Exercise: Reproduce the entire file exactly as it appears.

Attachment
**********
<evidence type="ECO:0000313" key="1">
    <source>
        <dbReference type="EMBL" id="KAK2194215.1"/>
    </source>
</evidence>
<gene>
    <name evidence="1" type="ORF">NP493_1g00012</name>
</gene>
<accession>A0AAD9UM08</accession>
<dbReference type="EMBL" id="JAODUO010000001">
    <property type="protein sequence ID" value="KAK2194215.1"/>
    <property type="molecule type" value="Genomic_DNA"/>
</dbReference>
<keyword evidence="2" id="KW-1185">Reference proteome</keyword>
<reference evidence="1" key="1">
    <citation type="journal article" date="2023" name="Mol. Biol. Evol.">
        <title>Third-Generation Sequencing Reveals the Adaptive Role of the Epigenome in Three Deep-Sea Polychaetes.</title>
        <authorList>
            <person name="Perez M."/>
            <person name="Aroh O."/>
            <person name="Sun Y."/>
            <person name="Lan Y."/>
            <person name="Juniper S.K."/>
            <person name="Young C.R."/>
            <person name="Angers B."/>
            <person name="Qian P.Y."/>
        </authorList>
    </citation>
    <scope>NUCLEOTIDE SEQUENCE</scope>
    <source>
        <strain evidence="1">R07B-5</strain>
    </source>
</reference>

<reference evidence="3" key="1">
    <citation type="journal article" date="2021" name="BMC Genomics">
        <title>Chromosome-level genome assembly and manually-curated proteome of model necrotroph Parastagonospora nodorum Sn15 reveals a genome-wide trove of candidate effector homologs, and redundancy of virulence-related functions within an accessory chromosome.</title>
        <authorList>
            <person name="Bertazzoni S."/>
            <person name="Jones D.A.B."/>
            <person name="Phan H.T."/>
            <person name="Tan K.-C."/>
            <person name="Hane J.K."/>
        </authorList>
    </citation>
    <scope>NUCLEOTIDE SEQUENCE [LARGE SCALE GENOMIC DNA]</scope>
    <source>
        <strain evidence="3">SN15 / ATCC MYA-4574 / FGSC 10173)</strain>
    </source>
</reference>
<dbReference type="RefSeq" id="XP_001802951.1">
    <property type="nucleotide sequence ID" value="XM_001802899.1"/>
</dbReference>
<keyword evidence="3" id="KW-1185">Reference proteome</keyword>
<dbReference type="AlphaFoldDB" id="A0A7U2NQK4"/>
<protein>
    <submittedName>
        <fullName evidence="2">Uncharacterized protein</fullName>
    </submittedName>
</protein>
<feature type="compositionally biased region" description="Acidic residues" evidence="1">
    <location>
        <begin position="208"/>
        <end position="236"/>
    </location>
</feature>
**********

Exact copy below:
<evidence type="ECO:0000313" key="1">
    <source>
        <dbReference type="EMBL" id="KAK2194215.1"/>
    </source>
</evidence>
<gene>
    <name evidence="1" type="ORF">NP493_1g00012</name>
</gene>
<accession>A0AAD9UM08</accession>
<dbReference type="EMBL" id="JAODUO010000001">
    <property type="protein sequence ID" value="KAK2194215.1"/>
    <property type="molecule type" value="Genomic_DNA"/>
</dbReference>
<keyword evidence="2" id="KW-1185">Reference proteome</keyword>
<reference evidence="1" key="1">
    <citation type="journal article" date="2023" name="Mol. Biol. Evol.">
        <title>Third-Generation Sequencing Reveals the Adaptive Role of the Epigenome in Three Deep-Sea Polychaetes.</title>
        <authorList>
            <person name="Perez M."/>
            <person name="Aroh O."/>
            <person name="Sun Y."/>
            <person name="Lan Y."/>
            <person name="Juniper S.K."/>
            <person name="Young C.R."/>
            <person name="Angers B."/>
            <person name="Qian P.Y."/>
        </authorList>
    </citation>
    <scope>NUCLEOTIDE SEQUENCE</scope>
    <source>
        <strain evidence="1">R07B-5</strain>
    </source>
</reference>

<reference evidence="3" key="1">
    <citation type="journal article" date="2021" name="BMC Genomics">
        <title>Chromosome-level genome assembly and manually-curated proteome of model necrotroph Parastagonospora nodorum Sn15 reveals a genome-wide trove of candidate effector homologs, and redundancy of virulence-related functions within an accessory chromosome.</title>
        <authorList>
            <person name="Bertazzoni S."/>
            <person name="Jones D.A.B."/>
            <person name="Phan H.T."/>
            <person name="Tan K.-C."/>
            <person name="Hane J.K."/>
        </authorList>
    </citation>
    <scope>NUCLEOTIDE SEQUENCE [LARGE SCALE GENOMIC DNA]</scope>
    <source>
        <strain evidence="3">SN15 / ATCC MYA-4574 / FGSC 10173)</strain>
    </source>
</reference>
<dbReference type="RefSeq" id="XP_001802951.1">
    <property type="nucleotide sequence ID" value="XM_001802899.1"/>
</dbReference>
<keyword evidence="3" id="KW-1185">Reference proteome</keyword>
<dbReference type="AlphaFoldDB" id="A0A7U2NQK4"/>
<protein>
    <submittedName>
        <fullName evidence="2">Uncharacterized protein</fullName>
    </submittedName>
</protein>
<feature type="compositionally biased region" description="Acidic residues" evidence="1">
    <location>
        <begin position="208"/>
        <end position="236"/>
    </location>
</feature>